This trip happened before the shutdown, and Schoolcraft College was forthcoming with feedback. After that, I connected with Dorsey College and competed in a category F-1 and an F-4, earning two bronze medals. I had not yet competed up to that point in my life, but Chef Loving said if you want to prepare effectively for the CMC exam, do F-category competitions, they are excellent practice. I wanted feedback, and if you are not open to criticism, how could you possibly know what you need to change?
In the same vein of preparation, I started taking the online program that you offer, Raising The Bar 2.0. There is currently a group of thirteen of us in the program; we meet weekly and have coursework along with the online content. I want to be the best cook that I can be, and that has been an excellent resource for my growth. Recently we revisited fundamentals, and that helped me recognize that having those kinds of conversations during the exam would not lead to a successful taking.
Going through another recent lesson, I was reminded of one of my chefs from cooking school: Chef John Lewis, an older English man, who said, “A gravy is made, and a sauce is created.” I remember the words so clearly. That differentiation has always stuck with me about the higher level of cooking, versus not working to develop flavor.
I am motivated to pursue all of this because I feel like I am trying to beat the clock, because time never stops. And as I have been working on certification, I have been pushing my team toward certifications as well.
MELINDA BURROWS, CEC, CCA
CURRENT POSITION: Executive Chef, Hickory Hills Country Club, Springfield, Mo.
• Executive Chef, Hilton Branson Convention Center Hotel and Hilton Promenade at Branson (Mo.)
• Campus Executive Chef, Wichita State University, Wichita, Kan.
• Executive Chef and Director of Dining Services, Morrison Management Specialists, California PEO Home, Alhambra, Calif.
• Catering Manager, Morrison Management Specialists, Motion Picture Television Fund, Woodland Hills, Calif.
• Your Personal Chef catering, Hollywood, Calif.
• Executive Chef, Special Occasions Catering
• Ecole de Gastronomie de Française Ritz-Escoffier, Paris, France; Diplome de Patisserie and Diplome Cesar Ritz
• Certificate of Achievement, Seattle Central Community College Culinary Arts program, Seattle, Wash.
Getting Personal with Chef Burrows
Do you have any hobbies?
Yes, of course—I cook.
What’s your go-to book?
Jacques Pepin’s “La Technique”
What’s your favorite thing to cook?
My grandmother’s flour tortillas and making tacos with them.
What’s your favorite thing to eat?
Homemade pizza with our prosciutto, goat cheese, kalamata olives and yellow onions.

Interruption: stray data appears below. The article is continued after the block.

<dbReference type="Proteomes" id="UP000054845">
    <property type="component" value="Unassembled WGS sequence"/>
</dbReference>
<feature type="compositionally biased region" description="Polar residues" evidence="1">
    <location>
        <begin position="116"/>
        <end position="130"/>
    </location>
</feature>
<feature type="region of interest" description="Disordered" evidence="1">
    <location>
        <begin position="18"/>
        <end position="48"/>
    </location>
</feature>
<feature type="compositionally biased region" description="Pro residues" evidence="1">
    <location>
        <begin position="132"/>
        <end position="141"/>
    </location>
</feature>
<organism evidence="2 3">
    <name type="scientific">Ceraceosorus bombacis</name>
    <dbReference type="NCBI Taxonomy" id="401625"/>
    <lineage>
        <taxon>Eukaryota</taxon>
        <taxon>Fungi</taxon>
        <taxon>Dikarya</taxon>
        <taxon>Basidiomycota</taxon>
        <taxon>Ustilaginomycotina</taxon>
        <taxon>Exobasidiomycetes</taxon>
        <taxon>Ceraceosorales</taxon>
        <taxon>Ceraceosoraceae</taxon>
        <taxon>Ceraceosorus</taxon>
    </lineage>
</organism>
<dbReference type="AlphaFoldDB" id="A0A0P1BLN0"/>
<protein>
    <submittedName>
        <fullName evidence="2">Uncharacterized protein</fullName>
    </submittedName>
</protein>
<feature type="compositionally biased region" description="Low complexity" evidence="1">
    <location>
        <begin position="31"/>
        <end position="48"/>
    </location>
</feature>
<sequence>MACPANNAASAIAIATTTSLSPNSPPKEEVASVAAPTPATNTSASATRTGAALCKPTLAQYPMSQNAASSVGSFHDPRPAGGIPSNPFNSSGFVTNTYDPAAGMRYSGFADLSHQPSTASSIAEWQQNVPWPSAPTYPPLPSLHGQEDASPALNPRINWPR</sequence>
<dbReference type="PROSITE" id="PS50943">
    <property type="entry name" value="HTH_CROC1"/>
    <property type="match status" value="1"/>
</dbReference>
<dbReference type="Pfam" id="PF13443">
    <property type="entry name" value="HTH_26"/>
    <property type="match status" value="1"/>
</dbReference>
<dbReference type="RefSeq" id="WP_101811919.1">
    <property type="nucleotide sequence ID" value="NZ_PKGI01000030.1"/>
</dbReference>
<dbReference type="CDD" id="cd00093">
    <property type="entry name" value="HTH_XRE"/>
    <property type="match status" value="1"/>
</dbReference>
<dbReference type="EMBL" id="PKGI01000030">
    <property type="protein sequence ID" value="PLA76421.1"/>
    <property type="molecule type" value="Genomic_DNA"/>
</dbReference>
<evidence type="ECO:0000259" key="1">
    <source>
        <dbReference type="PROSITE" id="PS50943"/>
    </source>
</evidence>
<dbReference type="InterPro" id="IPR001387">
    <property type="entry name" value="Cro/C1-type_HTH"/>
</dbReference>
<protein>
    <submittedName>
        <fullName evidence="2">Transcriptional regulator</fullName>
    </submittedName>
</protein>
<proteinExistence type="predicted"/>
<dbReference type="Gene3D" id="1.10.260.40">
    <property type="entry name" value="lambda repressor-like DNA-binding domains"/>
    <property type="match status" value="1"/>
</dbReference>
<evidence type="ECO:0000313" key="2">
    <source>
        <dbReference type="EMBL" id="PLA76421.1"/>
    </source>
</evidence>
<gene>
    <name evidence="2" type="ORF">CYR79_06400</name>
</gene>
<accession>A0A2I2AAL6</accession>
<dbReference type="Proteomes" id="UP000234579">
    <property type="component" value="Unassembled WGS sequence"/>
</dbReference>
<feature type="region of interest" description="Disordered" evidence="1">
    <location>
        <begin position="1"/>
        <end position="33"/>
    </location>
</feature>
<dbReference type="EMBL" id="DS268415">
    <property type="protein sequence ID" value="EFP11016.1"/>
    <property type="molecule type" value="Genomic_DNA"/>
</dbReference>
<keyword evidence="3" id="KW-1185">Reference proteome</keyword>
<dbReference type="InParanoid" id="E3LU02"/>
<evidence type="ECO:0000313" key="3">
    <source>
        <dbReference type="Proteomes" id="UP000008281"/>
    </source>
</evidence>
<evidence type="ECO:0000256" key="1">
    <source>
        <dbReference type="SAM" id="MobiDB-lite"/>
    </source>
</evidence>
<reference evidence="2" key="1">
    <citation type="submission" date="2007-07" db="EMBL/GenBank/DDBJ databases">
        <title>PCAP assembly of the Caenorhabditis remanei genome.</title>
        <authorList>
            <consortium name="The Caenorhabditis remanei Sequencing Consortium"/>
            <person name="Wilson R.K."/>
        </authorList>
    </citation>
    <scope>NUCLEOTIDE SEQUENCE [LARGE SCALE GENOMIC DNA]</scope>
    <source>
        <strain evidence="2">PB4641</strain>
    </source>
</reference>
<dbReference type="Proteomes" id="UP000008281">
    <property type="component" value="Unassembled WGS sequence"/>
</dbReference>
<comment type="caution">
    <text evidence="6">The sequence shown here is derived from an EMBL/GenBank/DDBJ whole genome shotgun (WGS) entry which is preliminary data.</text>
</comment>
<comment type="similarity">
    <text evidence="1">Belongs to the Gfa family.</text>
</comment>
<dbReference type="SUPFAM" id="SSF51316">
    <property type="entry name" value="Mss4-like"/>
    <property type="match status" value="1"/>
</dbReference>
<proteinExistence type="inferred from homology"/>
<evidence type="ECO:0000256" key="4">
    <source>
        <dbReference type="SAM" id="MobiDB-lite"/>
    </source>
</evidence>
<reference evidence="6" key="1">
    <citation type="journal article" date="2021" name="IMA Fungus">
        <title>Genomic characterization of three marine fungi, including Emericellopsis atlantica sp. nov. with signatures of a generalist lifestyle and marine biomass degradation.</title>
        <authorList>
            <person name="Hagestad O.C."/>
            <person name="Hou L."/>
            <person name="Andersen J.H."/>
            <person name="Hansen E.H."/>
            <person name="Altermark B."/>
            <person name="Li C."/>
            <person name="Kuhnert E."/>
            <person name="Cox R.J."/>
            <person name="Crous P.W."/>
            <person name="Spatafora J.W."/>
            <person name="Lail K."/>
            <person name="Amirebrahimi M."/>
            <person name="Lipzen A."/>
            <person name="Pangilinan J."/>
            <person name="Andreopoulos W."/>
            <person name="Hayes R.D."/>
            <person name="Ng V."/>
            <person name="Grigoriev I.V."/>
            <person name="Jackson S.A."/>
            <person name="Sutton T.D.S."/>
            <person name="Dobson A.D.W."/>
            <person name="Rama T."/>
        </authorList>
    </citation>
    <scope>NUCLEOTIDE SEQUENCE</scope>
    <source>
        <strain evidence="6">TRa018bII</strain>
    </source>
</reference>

What’s your best seller on the menu?
Favorite fat to cook with?
If you could have lunch with anyone, who would it be, and why?
My best friend, Susan Turman, because if we had been together on the day she took her life, things might have turned out differently.
What’s your most commonly used phrase?
“Let’s do this!”
“You’re kidding me?!”
“I would like to speak with you in my office.”
(I try not use expletives)
What’s your favorite piece of kitchen equipment?
My 8-inch Messermeister Chef Knife
Sous Vide Pork Chop
YIELD: 6 chops
2 cups water
1 oz. sea salt
2 ozs. brown sugar
2 ozs. cider vinegar
6 ea., 10-oz. bone-in pork chops, frenched
6 pats butter
1 tbsp. herb mix (1:1 chive/parsley, 1 per chop)
1. Mix water, salt, sugar, and vinegar together, making sure the sugar and salt completely dissolve in the brine. Set aside.
2. To assemble, place one chop, one pat of butter, and 1 tbsp. of house herb mix into a cryovac bag. Then add one ¼ cup of brine. Be sure to keep bags upright, so they don’t spill. One chop, and its accompaniments, per bag. Once filled, seal the bags with the VacMaster.
3. Sous vide at 145 degrees for 1 hour, being sure to rotate chops in water once during the hour.
4. COOL IMMEDIATELY in a single layer on a sheet tray.
5. Remove prepared chop and grill to desired doneness.
Submitted by Melinda Burrows, Executive Chef, Hickory Hills CC, Springfield, Mo.
Gerald Ford, CMC, is a contributing Chef Editor for Club + Resort Chef and a contributor to Club + Resort Business. He is also the Founder and Culinary Director of Legit Culinary Concepts, an organization that aims to improve the quality of life for chefs and culinarians around the world by providing tools and systems tested and developed with the experience of a master craftsman. Previously, he was the Executive Chef of The Ford Plantation (Richmond Hill, Ga.).